- A L I G N M E N T
Alignment is a VITAL piece of this puzzle, and a puzzle-piece for anyone whether they know it or not. It’s also something I’m still presently researching, practicing, learning, and failing at on a daily basis… so can’t claim to be an expert. What I can say is, alignment is a completely separate thing all together than posture, but they are sorta linked. Well, posture is just the way you look and alignment is the way your body holds up. With that said, most of us are destroying our skeletons (and muscles) with terrible daily movements and “posture” without any awareness of it in the slightest. The way we stack our sections; our head, ribs, hips, legs, feet… makes a difference in more than just our appearance, but over-all health and well being! It’s so important, and I’m finding that out in the most amazing ways.
…Nothing was improving with my diastasis recti for quite a while… maybe 5 months or something. I had decided that the gap must be closed after all the exercises and hard work, and that the fascia must be stretched to the point of no return. I was stuck with a two-finger gap (which is still in the safe zone, right?), and that’s just the hand I’ve been dealt. But THEN I somehow came across katysays.com and learned about alignment vs posture, and my eyes were opened to a whole new level of fitness and health. Suddenly, it became less about strict exercise and more about being strict with HOW I use my body upon daily movements. I learned that I am a terrible rib thruster, meaning that I stand (or sit) with an exaggerated arch to my back. So then… my abdominal muscles are being constantly stretched(!!!). Tight glutes, tight shoulders, and a tight back are also symptoms of poor alignment, which are also symptoms of DIASTASIS RECTI. I probably had DR before children and got it worse with children. See where I’m going here? Check yourself before you wreck yourself, yo. As soon as I learned how to lower my ribs and stand without a tucked pelvis and tilted ribcage, I saw dramatic improvement. So now I HAVE to recommend Katy’s site and her blog and Alignment Snacks.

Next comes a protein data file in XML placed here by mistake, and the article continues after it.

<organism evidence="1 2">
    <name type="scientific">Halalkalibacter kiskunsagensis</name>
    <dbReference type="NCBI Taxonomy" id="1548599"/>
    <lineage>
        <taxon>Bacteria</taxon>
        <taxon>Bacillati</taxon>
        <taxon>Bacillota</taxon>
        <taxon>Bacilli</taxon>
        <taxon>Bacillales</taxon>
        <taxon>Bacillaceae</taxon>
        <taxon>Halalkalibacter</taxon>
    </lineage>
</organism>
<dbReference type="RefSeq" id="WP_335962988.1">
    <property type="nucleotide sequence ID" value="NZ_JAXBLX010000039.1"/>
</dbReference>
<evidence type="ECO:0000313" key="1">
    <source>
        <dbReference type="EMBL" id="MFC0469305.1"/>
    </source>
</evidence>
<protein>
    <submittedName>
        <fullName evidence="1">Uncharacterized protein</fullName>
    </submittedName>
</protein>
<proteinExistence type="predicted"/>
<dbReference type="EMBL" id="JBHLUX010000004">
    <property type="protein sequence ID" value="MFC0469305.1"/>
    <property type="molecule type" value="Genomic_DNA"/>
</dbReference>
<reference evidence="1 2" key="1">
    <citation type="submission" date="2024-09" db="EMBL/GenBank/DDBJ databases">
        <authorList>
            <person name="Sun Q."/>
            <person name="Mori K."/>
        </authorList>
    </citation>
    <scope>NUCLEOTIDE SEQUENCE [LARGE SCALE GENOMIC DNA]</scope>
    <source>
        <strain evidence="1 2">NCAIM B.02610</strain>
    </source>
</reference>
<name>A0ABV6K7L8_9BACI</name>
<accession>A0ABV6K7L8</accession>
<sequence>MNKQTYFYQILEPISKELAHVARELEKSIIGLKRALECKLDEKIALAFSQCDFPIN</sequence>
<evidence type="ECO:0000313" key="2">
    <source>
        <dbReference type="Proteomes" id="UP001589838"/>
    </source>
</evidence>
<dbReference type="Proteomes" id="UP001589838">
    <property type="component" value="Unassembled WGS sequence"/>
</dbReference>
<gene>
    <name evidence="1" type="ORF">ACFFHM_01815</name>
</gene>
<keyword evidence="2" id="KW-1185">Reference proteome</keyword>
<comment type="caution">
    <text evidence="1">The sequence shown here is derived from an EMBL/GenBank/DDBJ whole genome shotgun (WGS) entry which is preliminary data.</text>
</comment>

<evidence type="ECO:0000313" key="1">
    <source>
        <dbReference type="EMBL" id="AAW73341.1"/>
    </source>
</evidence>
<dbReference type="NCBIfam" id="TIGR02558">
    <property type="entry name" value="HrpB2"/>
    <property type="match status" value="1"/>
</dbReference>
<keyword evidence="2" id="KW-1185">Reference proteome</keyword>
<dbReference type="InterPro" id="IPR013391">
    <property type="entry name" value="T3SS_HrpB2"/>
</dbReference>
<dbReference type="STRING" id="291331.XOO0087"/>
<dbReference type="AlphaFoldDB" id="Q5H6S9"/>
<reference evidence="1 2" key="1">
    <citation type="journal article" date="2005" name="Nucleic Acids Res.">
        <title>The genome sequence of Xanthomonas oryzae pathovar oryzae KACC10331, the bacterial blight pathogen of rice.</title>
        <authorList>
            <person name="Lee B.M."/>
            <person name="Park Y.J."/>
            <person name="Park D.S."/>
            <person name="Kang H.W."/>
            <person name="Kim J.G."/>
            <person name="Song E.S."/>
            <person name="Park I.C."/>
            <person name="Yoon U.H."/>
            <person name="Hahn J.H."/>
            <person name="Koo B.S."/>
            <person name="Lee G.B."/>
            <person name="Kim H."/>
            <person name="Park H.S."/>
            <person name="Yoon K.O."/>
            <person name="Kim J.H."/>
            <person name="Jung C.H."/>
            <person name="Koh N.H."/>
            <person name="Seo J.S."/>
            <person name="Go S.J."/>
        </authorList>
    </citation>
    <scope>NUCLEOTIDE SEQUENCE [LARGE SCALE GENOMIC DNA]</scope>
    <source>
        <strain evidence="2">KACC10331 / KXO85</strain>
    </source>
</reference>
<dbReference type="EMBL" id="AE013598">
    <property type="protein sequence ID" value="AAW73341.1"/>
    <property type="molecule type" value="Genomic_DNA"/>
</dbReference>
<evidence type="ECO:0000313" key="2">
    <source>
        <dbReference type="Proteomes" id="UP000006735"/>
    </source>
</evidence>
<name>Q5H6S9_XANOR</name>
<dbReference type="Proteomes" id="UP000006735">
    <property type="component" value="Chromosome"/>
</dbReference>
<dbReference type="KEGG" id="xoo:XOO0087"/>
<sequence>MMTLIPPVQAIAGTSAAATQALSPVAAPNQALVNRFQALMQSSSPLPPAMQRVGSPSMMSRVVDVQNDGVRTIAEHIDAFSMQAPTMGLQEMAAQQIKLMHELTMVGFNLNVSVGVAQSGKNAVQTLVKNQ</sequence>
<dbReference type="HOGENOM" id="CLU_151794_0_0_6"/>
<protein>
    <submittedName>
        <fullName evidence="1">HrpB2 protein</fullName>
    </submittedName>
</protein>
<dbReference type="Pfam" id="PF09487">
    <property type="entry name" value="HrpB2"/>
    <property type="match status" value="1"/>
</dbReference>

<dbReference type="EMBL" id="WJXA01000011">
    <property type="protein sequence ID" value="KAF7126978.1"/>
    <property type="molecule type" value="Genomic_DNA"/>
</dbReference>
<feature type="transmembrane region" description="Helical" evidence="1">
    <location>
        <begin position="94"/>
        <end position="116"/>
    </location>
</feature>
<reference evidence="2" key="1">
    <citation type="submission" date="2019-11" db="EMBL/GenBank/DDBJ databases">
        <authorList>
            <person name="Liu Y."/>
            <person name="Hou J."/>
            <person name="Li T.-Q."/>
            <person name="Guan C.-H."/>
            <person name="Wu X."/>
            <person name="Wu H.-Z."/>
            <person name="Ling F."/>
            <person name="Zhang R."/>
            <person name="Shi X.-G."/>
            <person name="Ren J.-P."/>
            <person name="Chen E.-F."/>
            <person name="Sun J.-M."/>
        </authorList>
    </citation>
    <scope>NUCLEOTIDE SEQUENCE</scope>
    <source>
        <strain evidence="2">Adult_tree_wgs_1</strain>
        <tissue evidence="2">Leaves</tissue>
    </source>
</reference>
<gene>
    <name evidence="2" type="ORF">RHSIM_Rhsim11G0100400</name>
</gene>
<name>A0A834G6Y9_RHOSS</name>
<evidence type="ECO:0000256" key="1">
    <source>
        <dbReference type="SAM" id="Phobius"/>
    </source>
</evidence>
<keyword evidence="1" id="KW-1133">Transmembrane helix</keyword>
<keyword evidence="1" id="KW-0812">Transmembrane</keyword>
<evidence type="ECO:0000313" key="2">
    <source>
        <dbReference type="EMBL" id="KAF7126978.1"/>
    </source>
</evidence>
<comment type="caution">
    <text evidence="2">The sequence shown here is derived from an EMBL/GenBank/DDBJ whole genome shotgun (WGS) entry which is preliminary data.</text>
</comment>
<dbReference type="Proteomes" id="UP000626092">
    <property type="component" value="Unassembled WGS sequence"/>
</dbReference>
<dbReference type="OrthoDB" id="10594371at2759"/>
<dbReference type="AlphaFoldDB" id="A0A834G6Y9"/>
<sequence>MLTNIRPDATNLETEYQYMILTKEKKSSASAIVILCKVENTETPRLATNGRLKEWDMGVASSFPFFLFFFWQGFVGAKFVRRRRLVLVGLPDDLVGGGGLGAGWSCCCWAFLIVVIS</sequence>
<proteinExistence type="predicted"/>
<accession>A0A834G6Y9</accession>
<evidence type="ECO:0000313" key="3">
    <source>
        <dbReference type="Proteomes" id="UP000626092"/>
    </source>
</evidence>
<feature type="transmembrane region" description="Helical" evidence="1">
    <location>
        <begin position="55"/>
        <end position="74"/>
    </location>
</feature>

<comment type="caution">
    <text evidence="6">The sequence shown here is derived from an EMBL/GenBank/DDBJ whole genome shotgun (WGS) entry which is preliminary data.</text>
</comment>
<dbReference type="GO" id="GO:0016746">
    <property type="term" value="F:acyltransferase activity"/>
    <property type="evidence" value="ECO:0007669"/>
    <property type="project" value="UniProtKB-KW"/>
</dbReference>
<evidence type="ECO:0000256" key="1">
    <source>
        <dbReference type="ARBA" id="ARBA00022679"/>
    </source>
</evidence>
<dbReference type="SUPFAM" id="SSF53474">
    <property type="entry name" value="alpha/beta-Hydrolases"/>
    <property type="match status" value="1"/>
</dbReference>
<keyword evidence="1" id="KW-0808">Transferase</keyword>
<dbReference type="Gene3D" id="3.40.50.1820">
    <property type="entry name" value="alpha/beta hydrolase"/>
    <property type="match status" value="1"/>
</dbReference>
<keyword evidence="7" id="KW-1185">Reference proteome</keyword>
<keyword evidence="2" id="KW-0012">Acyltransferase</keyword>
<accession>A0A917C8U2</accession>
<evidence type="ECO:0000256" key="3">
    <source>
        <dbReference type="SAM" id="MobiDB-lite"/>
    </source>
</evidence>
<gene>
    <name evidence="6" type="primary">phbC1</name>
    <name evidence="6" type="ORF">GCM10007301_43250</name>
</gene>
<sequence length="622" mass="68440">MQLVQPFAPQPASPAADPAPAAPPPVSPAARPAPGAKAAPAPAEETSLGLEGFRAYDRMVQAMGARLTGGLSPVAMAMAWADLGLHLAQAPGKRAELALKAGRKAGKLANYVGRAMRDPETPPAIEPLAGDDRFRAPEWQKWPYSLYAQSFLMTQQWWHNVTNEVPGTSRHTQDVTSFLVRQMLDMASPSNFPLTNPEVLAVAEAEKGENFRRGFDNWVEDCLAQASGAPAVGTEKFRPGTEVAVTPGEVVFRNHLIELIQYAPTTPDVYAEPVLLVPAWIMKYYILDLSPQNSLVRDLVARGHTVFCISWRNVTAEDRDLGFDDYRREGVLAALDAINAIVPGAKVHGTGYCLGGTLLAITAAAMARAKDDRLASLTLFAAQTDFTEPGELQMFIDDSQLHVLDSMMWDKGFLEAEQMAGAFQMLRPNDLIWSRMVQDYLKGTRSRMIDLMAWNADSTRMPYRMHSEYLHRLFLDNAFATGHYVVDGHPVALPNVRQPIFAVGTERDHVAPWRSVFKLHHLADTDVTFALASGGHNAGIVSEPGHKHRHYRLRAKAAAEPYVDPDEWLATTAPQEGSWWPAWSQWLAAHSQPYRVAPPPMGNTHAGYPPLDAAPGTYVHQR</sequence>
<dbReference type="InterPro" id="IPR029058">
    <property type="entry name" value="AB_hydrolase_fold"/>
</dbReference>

- FITNESS (And Rest)
There are several bullet points I like to keep in mind when training to heal my DR. Strengthen my Back/ strengthen my core/ strengthen my glutes and thighs.
D I A S T A S I S R E C T I M Y T H S